Our footsteps startled a young bullfrog that dove into the water from his perch in the pond-side muck. Its leg kicks were visible in the clear water, but after only a couple of strokes it resurfaced. At that instant two huge largemouth bass lunged for the prey and the frog disappeared in a violent wave of white foam. It wasn’t clear which bass had devoured the much prized meal but our conclusion was inescapable: we had to be able to duplicate the looks and action of that frog.
Motivated by the size of those two bass and the ferocity of their aggression, we recognized that we needed a frog pattern that floated reliably, dove when retrieved with leg-kicking action, and returned to the surface when line tension is released. We also wanted a durable fly that could survive smashing strikes, and the fly had to be weedless without sacrificing its hooking ability. After settling on the design
our ideas took shape at the tying vice. We experimented, made modifications, and when we were finally satisfied we sent some to fly fishing friends in various parts of the country for field testing. The opinions of the testers were unanimously positive. Bully’s Diving Frog was taking largemouths, smallmouths, Kentucky Spotted, and Rock Bass nationwide.
Fishing this high-floating, leg-kicking pattern is easy, but a couple of refinements could increase your success. The small sized Bully’s Diving Frog can be cast on a 3-weight flyrod but you’ll be better served by a 5 to 8 weight to winch the big ones away from cover. The larger version is best presented on 7- to 9- weight rods.
When the frog lands near weeds, brush, docks, downed trees or similar structure, lower the rod tip and remove all slack line. A firm strip will cause the fly to submerge and as tension is relaxed it will return to the surface. Next, hang on to your rod because that’s when the “bass attack” occurs. Repeat the process until picking up to re-cast. Don’t worry about hanging up on structure because the special double monofilament weed guard works better than most. Note that the weedguard is crossed under the hook eye. This innovation is the creation of southern Louisiana-based master fly tier Marc Pinsel. The crossed mono forces the two strands apart which enables the fly to be weedless, yet when the fish strikes the pressure of its jaws spreads the two pieces of mono further apart exposing the hook point which allows a much surer hookset. We call this weedguard refinement the “Pinsel Twist”.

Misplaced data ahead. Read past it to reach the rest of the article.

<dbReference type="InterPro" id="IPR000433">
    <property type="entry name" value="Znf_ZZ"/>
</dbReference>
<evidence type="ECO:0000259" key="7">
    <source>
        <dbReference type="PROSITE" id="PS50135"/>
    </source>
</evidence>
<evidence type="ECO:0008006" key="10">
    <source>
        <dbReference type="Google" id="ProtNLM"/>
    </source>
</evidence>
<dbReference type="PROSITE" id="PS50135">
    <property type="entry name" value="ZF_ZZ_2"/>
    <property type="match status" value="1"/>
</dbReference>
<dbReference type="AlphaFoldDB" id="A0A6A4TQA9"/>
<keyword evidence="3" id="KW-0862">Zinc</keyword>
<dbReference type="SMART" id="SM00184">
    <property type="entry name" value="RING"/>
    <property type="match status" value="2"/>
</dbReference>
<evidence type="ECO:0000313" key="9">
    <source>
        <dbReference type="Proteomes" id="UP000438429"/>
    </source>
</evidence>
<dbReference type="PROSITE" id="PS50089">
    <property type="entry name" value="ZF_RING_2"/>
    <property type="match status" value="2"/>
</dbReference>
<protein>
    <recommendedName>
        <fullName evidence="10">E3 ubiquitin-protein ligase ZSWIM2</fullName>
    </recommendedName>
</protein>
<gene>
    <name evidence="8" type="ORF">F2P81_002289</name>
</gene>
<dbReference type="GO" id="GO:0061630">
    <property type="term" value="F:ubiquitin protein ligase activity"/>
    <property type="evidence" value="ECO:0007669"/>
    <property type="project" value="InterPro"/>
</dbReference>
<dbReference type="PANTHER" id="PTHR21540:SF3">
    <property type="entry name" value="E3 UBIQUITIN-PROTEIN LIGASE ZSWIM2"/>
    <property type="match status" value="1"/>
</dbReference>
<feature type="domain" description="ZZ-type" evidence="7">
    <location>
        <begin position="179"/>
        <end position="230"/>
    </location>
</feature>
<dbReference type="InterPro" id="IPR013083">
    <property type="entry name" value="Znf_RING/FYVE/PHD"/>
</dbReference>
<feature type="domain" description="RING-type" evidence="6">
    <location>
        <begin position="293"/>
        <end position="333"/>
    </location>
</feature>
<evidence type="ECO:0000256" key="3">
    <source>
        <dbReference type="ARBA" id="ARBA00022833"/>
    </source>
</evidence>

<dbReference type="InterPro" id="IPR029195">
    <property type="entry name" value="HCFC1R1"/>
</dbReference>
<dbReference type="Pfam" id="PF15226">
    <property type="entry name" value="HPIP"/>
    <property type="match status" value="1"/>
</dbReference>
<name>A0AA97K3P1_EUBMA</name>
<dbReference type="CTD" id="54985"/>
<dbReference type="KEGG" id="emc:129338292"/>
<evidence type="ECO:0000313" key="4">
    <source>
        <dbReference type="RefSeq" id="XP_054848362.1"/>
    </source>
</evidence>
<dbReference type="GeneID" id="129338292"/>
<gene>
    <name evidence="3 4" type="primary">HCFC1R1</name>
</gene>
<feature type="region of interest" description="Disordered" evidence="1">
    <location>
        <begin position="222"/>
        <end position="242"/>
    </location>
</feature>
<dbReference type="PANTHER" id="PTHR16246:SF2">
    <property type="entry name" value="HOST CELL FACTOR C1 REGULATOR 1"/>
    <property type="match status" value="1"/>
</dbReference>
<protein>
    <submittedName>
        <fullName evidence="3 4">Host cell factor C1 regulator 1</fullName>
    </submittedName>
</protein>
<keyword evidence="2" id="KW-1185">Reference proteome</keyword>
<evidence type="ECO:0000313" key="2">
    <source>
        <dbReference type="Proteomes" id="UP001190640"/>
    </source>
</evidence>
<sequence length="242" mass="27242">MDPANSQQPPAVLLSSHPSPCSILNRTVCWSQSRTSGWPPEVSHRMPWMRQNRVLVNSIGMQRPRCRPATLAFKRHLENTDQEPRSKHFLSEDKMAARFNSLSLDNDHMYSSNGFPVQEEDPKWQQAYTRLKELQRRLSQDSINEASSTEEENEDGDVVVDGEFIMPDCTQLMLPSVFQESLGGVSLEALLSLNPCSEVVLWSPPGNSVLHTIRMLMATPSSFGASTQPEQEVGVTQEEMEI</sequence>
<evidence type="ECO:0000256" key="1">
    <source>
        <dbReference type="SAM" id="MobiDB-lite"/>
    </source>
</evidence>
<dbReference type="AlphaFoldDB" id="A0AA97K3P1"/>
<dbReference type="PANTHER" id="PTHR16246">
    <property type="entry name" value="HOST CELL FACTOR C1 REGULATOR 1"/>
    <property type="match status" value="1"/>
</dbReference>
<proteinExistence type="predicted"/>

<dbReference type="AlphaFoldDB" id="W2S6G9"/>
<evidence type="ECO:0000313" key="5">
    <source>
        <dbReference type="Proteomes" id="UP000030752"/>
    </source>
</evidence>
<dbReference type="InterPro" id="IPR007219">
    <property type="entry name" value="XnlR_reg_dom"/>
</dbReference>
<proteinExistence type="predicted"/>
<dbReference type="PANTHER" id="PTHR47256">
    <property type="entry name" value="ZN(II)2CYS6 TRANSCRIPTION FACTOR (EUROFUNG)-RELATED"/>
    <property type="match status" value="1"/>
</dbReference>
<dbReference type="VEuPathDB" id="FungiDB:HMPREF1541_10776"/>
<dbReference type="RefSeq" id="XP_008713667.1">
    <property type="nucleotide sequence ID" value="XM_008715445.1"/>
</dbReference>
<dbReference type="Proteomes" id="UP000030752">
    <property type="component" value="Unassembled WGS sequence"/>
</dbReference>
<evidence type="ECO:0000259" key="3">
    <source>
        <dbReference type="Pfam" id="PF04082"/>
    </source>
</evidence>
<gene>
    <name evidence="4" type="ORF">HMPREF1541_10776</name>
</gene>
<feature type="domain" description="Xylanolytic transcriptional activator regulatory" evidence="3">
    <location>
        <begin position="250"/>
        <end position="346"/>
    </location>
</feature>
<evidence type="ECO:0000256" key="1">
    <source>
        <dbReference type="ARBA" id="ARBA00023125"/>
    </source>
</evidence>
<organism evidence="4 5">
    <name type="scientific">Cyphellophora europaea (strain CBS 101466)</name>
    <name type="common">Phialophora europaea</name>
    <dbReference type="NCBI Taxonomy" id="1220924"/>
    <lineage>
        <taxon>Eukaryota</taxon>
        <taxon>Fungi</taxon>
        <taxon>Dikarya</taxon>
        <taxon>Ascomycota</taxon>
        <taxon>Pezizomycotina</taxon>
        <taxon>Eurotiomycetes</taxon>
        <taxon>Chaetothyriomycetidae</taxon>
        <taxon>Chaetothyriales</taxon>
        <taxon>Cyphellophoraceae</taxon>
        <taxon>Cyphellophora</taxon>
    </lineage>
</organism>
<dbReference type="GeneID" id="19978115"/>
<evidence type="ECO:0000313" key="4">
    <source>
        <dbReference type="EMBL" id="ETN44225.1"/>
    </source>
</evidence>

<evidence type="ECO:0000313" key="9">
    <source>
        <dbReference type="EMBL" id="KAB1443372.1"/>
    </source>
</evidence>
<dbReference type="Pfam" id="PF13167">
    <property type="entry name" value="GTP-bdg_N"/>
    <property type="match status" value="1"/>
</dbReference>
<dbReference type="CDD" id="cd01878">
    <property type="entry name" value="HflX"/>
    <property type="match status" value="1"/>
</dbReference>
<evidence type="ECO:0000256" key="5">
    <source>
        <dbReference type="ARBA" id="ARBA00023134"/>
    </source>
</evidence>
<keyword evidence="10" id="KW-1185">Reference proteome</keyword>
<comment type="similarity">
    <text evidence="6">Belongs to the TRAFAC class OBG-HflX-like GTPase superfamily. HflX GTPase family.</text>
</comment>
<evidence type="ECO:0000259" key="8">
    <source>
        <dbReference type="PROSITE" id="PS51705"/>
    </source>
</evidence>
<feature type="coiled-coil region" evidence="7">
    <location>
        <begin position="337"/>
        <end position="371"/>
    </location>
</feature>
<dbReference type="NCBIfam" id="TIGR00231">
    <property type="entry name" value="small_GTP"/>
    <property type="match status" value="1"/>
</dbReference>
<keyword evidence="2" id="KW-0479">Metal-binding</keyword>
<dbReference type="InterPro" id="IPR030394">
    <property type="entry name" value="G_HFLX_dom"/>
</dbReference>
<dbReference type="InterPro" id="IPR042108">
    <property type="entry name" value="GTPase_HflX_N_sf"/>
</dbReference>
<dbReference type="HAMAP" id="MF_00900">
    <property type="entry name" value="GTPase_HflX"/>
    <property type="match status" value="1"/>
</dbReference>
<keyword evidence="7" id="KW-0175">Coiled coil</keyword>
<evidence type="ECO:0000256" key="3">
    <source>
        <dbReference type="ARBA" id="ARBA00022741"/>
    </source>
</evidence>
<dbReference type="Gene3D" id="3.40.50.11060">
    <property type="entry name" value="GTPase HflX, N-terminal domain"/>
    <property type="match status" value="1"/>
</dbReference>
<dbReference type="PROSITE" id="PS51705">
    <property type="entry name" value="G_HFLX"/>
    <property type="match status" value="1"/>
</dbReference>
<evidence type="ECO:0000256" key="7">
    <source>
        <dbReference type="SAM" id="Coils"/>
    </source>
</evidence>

One retrieve that has produced great results is the “double pump.” Its explanation should be prefaced by acknowledging that virtually all experts advise against using rod tip manipulations to activate the fly. We respectfully disagree. Moving the rod tip creates slack line, but it is easily and quickly recovered by stripping, while the fly’s action is unquestionably enhanced. We use it consistently on both surface and submerged presentations. The double pump is accomplished by moving the rod tip slightly to the side, stripping the fly under the surface, quickly removing the slack line, then repeating the process before stripping again. This action makes Bully’s Diving Frog appear suddenly aware of its predator, which imitates a frog making every effort to execute a desperate escape. This triggers the attack instinct in ambush-predator species.